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Multidrug-Resistant Tuberculosis (MDR TB) and Extensively-Drug Resistant (XDR) TB —
Webinar - August 17, 2007

Webinar Transcript

Moderator: Lee Reichman
August 17, 2007
1:00 pm CT

Operator: Good afternoon and thank you all for standing by.

At this time, all participants are in a listen-only mode until the question and answer session of today’s conference.

I would like to remind all parties this call is being recorded. If you have any objections, you may disconnect at this time.

I would now like to turn the call over to Dr. Kenneth Castro, Director, Division of Tuberculosis Elimination at CDC.

You may begin.

Kenneth Castro: Thank you.

Welcome to the Web-based seminar on Multi- and Extensively Drug-Resistant Tuberculosis.

This session is done in joint sponsorship between CDC and the four Centers of Excellence.

These centers offer training, education, and medical consultation services in the United States. Tuberculosis experts from each of these four centers have joined us today as faculty for this Web-based seminar.

By way of background, following more than ten years of experience with three model tuberculosis centers, in 2005 CDC funded four Centers of Excellence, which are geographically located throughout the United States:

In California, the Francis J. Curry National TB Center is located in San Francisco; in Texas, the Heartland National TB Center is located in San Antonio; in Florida, the Southeastern National TB Center is located in Gainesville; and in New Jersey, the Global Tuberculosis Institute is located in Newark.

Each of these four centers serves its designated region. The states served by each center are color-coded to correspond to each of the regions outlined on this map.

In recent months, the public health problems posed by multi- and extensively drug-resistant tuberculosis have gained public attention. We want to ensure that all our partners have the most up-to-date information on this topic, thus the rationale behind this Web-based seminar.

Today’s learning objectives are indicated on this slide, and include, first, a description of the global and national epidemiology of multi- and extensively drug-resistant tuberculosis; second, a description of the development of
drug-resistant tuberculosis; third, a description of the laboratory diagnosis of drug-resistant tuberculosis; fourth, the listing of the general principles of treatment of persons with multi- and extensively drug-resistant tuberculosis, then discuss the challenges in managing contacts of multi- and extensively drug-resistant TB cases, and lastly, identify resources for education, training and expert consultation on management and treatment of multi- and extensively drug-resistant tuberculosis.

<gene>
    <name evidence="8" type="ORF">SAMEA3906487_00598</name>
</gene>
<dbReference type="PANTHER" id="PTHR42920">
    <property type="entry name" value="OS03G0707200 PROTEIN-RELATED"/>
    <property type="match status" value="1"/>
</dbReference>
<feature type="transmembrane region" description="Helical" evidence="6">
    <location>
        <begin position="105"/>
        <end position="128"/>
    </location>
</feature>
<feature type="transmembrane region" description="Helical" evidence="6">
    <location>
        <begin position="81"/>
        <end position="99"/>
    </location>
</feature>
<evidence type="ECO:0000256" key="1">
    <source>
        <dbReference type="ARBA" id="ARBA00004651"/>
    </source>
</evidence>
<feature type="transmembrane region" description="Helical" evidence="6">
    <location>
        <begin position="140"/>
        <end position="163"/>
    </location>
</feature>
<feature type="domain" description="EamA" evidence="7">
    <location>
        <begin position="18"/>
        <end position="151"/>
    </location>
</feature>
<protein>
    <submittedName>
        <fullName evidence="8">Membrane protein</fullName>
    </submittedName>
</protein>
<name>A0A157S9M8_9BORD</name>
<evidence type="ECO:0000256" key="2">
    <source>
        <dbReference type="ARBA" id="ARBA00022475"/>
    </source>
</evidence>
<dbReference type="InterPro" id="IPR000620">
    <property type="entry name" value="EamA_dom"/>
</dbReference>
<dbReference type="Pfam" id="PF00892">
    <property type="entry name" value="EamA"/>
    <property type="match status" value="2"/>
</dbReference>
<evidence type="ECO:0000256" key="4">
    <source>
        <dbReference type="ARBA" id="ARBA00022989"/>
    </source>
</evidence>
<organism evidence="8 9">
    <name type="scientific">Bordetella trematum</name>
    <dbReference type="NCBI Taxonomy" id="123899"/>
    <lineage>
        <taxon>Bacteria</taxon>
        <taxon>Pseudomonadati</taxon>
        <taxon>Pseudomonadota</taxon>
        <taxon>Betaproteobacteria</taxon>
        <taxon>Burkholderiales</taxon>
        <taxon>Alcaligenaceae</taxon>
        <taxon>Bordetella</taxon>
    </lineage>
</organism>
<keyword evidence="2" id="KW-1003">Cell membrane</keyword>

Today’s agenda is outlined on this particular slide.

Please note that questions are going to take place at the end. So please write and save all questions until that time, when we have allotted approximately 30 minutes for discussion. During that time, we will be joined by several additional tuberculosis experts.

Continuing education credits are available for this Web-based seminar free of charge. For information about continuing education credits, please go to the Web site which appears on you screen right now (

The process of continuing education requires that we provide disclaimers, statements to indicate that none of our presenters have financial interest related to this Web-based seminar.

In addition, the presentations today do not include discussion of a product under investigational use except that Dr. Seaworth may discuss the use of fluoroquinolone and linezolid therapy for patients with multidrug-resistant TB. These drugs, although FDA approved, are not FDA-approved for this specific purpose.

So now I'd like to turn the Webinar over to Dr. Lee Reichman, who will act as the moderator for today’s session.

Lee Reichman: Thank you, Ken. Good afternoon everybody. Thank you very much for attending our Webinar.

The first speaker will be Masae Kawamura. Masae is the director of the TB Control Section of the San Francisco Department of Public Health, and she is the Principal Investigator of the Francis J. Curry National Tuberculosis Center at the University of California San Francisco, and she will talk on MDR and XDR TB: Global Problem, Domestic Implications.


Masae Kawamura: Hello? Am I in? Thank you, Lee.

In the next 10 minutes, I will briefly review the current epidemiology of global and domestic multidrug-resistant TB.

Next slide.

Before we get into the epidemiology, I'd like to start by saying that MDR TB is every TB controller’s nightmare because of the seriousness of how it challenges our most important control strategies. And it’s a problem that was well recognized by Lee Reichman. He wrote a book called Timebomb seven years ago. And it’s only now coming into the public eye. And it’s really a problem that is inescapable to us in the United States with the global nature of travel and commerce.

Next slide.

Let’s begin with some definitions. MDR TB is when the TB isolate is resistant to both isoniazid and rifampin. XDR TB is MDR TB with additional resistance to fluoroquinolone and one of the three injectable agents -- amikacin, kanamycin and capreomycin.

Now, a brief note that XDR TB patients are usually resistant to all of the first-line agents.

Now, there are two kinds of drug-resistance, primary and secondary. Primary resistance refers to an infection in an individual that is already drug resistant.